We close the windows in the flat after breakfast to prevent the thick smoke from the meat grills filling the building, making its way even into the cupboards and permeating the sheets with the distinctive smell of cigarette smoke, cumin, and barbequed mutton.
By Madeleine Handaji
Rabat – A crashing sound comes from outside the window as the man selling bread overturns his cart for the third time today, to shrieks of chastisement from his elderly mother.
The Thursday delivery of carcasses adds to the chaos as shouts of instructions join the angry mother’s cries. On the side street, a fight breaks out as the man who sells used cardboard boxes knocks over the local drunk’s liter bottle of cheap Spanish wine.
A British woman married to a Moroccan, I spent the last two years living in Casablanca’s Derb Sultan, to be more specific the butcher and grill shop square known as Baladiya.
Kindly taxi drivers often ask me if I’m sure I want to go there, offering alternative destinations and my husband’s Aunt waits in the car when she comes to drop off Mechoui or to take me to the more high-class area of Maarif or the Corniche.
None of my family members or friends visiting Morocco have ever seen my flat above a school in a smoke-filled, noisy, grubby, backstreet but they are missing out.
Since having a baby we have moved closer to my in-laws (this is a good thing), and are enjoying the quiet life in the countryside close to Essaouira.
My friends are already queuing up to visit and I think my mother may have bought a Royal Air Maroc season ticket, if such a thing exists. While I love walking amongst the Argan trees with my son and sitting on our roof terrace in the evenings listening to the silence and the crickets, I find myself missing a key element. I don’t know our neighbors.
When I said my friends coming over to visit are missing out, I mean that they will never have the opportunity to meet Khaled Saaydi, 34, the butcher who runs an illegal grill shop next to our building in Casablanca. A genial giant, he smiles and jokes with everyone, but has a very, very short fuse.
This said, his explosions of rage are strongly bedded in his sense of community and a will to protect those around him. He is often seen sharing a mint tea with the local parking attendant after a good long row over cars parked in front of the school at picking-up time.
Nor will they have the chance to get to know Mohamed Alloui, 80, a tiny, bent over an old man who has lived in the building opposite ours since he was born. Having spent 10 years in prison for dissidence, Mohamed lives a hand to mouth existence, relying largely on the generosity of his neighbors to survive.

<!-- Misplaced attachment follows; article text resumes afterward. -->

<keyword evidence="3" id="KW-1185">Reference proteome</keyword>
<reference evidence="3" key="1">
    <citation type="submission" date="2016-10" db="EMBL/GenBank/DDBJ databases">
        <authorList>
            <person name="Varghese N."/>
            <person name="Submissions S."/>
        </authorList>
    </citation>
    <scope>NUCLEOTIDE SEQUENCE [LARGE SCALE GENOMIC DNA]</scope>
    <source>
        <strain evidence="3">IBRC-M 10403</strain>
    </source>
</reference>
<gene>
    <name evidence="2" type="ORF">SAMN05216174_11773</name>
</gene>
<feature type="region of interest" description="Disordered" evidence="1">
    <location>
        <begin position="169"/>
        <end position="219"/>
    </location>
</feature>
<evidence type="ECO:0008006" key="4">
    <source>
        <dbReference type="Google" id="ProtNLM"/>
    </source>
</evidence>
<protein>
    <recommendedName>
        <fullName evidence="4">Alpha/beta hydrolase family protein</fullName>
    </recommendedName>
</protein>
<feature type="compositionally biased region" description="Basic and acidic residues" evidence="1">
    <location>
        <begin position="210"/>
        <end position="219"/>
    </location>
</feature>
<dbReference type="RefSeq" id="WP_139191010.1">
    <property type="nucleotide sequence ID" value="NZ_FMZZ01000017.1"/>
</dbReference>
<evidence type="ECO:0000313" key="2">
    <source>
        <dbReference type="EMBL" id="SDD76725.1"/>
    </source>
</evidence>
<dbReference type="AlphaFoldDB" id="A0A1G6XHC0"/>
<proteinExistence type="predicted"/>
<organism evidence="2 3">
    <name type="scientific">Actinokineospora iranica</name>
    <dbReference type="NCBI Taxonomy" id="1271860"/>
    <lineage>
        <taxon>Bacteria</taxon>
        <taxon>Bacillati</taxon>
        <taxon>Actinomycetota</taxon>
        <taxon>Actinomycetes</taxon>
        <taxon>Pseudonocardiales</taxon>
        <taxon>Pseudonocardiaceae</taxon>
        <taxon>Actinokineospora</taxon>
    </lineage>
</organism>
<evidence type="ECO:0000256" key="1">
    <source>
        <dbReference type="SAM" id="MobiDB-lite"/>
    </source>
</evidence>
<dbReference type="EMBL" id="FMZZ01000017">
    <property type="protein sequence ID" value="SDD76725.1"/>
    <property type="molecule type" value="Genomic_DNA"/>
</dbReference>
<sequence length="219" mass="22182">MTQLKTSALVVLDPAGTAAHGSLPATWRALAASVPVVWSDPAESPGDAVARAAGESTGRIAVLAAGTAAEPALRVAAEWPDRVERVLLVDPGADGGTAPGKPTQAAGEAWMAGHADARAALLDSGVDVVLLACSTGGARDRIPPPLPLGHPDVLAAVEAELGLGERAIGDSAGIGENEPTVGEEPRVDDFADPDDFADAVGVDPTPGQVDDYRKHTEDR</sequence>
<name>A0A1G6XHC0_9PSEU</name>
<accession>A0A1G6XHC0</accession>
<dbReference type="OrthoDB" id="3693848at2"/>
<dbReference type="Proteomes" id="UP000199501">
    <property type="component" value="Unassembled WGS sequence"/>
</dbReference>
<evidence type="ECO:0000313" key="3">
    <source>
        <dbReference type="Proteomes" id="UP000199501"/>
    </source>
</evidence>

Throughout the year, but more particularly during Ramadan, my husband and I take him food and sit with him in his filthy, small salon as he eats. He tells stories of life before prison, his failed attempts to become an undocumented migrant (on one occasion he ended up in Albania having got on the wrong boat), and growing up during the French protectorate.
They miss out, too, on seeing Khadija Oufikir, 67, a fierce local matriarch who once broke into my flat when we were traveling. Her criminal endeavor had one goal; thoroughly cleaning the flat and doing our laundry before we returned from the UK. Khadija becomes poorer and poorer every day as her eldest son, the breadwinner, is in prison for unpaid cheques but this does not dampen her generosity.
Every Friday, she offers to make couscous (knowing that I have only managed once to successfully produce the Moroccan delicacy), every holiday she brings a lavish breakfast of honey dripped cakes and biscuits, and every time I see her she gives her cheeky smile and her dark eyes twinkle.
These are just three of the twenty or more people I could mention. What I miss about Casablanca’s bustling streets is the interactions with my neighbors who, despite the barriers of culture and language, made me feel like a valued member of the community.
Having lived in London, Oxford, Calais, Marbella, Strasbourg, and the English countryside, I can say from experience that the Moroccan sense of community is without peer. Although many interactions with my neighbors were, at best, bizarre, I hope to be able to get to know my community in Essaouira and learn to love them as much as I did those in Casablanca.
While I hope no one brings me half a dead, unplucked chicken at midnight (yes, this did happen), and there will be no need for the local car parking attendant to chase a rat out of my office with a carving knife, I am sure that the generosity and warmth of Moroccans is not limited to the backstreets of Casablanca, and that we will enjoy making memories in our new community.